Barclays Center/Levy Restaurants hit with suit charging discrimination on disability, race; supervisors said to use vicious slurs, pursue retaliation

The Daily News has an article today, Barclays Center hit with $5M suit claiming discrimination against disabled, while the New York Post headlined its article Barclays Center sued over taunting disabled employees.

While that's part of the lawsuit, more prominent are claims of racial discrimination and retaliation, with black employees claiming repeated abuse by white supervisors, preferential treatment toward Hispanic colleagues, and retaliation in response to complaints.

Two individual supervisors, for example, are charged with  referring to black employees as “black motherfucker,” “dumb black bitch,” “black monkey,” “piece of shit” and “nigger.”

Two have referred to an employee blind in one eye as “cyclops,” and “the one-eyed guy,” and an employee with a nose disorder as “the nose guy.”

There's been no official response yet though arena spokesman Barry Baum told the Daily News they, but take “allegations of this kind very seriously” and have "a zero tolerance policy for…

Behind the "empty railyards": 40 years of ATURA, Baruch's plan, and the city's diffidence

To supporters of Forest City Ratner's Atlantic Yards project, it's a long-awaited plan for long-overlooked land. "The Atlantic Yards area has been available for any developer in America for over 100 years,” declared Borough President Marty Markowitz at a 5/26/05 City Council hearing.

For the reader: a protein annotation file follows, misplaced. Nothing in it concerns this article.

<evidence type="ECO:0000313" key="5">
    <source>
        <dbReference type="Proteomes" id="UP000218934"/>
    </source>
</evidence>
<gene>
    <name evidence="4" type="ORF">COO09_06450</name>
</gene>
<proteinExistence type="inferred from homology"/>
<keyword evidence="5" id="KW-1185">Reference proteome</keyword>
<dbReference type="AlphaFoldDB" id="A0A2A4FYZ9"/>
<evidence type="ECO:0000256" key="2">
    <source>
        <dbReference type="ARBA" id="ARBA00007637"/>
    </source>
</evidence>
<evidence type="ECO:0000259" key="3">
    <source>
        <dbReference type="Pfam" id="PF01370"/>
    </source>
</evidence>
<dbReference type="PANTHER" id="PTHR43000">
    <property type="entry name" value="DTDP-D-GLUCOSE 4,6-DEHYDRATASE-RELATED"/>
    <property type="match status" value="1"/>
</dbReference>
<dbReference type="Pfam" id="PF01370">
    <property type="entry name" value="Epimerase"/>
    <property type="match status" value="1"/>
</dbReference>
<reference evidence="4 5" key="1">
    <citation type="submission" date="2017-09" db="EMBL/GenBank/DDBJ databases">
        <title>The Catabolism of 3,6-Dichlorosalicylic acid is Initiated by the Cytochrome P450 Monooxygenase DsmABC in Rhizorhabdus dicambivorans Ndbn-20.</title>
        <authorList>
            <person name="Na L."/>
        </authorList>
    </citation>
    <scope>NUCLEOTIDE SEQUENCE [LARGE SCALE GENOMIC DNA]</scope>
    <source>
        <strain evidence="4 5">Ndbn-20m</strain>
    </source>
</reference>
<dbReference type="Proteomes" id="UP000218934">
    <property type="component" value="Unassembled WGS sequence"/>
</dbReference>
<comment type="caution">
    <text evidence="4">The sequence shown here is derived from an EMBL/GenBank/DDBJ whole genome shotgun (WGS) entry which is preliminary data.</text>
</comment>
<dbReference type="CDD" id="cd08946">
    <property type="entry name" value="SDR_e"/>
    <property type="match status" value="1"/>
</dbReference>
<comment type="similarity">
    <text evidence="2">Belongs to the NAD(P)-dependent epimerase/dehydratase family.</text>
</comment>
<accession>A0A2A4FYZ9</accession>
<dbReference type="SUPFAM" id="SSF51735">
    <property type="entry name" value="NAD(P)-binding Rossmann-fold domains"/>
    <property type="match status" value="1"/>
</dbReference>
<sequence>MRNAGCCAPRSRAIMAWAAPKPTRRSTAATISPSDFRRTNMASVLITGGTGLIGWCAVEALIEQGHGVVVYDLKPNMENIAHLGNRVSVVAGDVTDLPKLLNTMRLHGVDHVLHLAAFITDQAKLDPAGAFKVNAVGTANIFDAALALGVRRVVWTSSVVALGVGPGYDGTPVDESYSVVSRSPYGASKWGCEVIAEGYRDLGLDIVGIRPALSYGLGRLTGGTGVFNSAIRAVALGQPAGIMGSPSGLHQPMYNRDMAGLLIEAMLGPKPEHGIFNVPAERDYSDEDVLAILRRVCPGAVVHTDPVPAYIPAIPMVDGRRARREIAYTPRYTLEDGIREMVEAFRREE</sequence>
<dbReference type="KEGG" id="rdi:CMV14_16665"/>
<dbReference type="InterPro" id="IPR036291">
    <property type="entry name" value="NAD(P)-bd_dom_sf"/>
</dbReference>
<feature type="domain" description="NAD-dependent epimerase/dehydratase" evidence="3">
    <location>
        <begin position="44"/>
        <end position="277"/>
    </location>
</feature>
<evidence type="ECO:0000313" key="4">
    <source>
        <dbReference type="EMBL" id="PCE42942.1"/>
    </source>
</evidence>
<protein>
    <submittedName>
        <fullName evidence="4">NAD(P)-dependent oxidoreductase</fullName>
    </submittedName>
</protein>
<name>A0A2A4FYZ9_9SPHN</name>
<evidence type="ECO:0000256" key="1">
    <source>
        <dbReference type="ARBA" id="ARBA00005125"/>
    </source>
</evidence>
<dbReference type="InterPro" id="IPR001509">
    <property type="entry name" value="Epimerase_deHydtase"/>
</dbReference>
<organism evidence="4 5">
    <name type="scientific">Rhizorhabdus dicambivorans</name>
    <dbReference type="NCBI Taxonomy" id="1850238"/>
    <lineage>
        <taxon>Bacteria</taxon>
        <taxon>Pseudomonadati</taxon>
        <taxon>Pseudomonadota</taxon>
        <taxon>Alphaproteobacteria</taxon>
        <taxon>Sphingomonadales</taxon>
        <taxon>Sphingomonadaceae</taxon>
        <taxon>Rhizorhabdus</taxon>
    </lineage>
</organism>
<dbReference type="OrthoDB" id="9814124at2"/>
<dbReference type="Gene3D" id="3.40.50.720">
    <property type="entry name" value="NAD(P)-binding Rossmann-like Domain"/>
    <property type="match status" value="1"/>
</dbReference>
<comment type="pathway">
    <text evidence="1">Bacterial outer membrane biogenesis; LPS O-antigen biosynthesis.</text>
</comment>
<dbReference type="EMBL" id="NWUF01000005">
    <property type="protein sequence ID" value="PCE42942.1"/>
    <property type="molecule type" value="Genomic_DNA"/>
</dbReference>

Charles Gargano, chairman of the Empire State Development Corporation, mused on 11/15/05 to WNYC's Brian Lehrer, “Isn’t it interesting that these railyards have sat for decades and decades and decades, and no one has done a thing about them.” Forest City Ratner spokesman Joe DePlasco, in a 12/19/04 New York Times article ("In a War of Words, One Has the Power to Wound") described the railyards as "an empty scar dividing the community."

But why exactly has the Metropolitan Transportation Authority’s Vanderbilt Yard never been developed? Do public officials have some responsibility?

At a hearing yesterday of the Brooklyn Borough Board Atlantic Yards Committee, Kate Suisma…

No, security guards can't ban photos. Questions remain about visibility of ID/sticker system.

The bi-monthly Atlantic Yards/Pacific Park Community Update meeting June 14, held at 55 Hanson Place, addressed multiple issues, including delays in the project, a new detente with project neighbors,concerns about traffic congestion, upcoming sewer work and demolitions, and an explanation of how high winds caused debris to fly off the under-construction 38 Sixth Avenue building. I'll have more coverage.
Security issues came up several times at the meeting.
Wayne Bailey, a resident who regularly takes photos and videos (that I often use) of construction/operations issues that impact residents, asked representatives of Tishman Construction if the security guard at the sites they're building works for them.
After Tishman Senior VP Eric Reid said yes, Bailey asked why a guard told him not to shoot video of the site, even though he was on a public street.

"I will address it with principals for that security firm," Reid said.
Forest City Ratner executive Ashley Cotton, the …

Atlantic Yards/Pacific Park graphic: what's built/what might be coming + FAQ (post-dated pinned post)

This graphic, posted in February 2018, is post-dated to stay at the top of the blog. It will be updated as announced configurations change and buildings launch. Note the unbuilt B1 and the proposed--but not yet approved--shift in bulk to the unbuilt Site 5.

The August 2014 tentative configurations proposed by developer Greenland Forest City Partners will change. The project is already well behind that tentative timetable.

How many people are expected?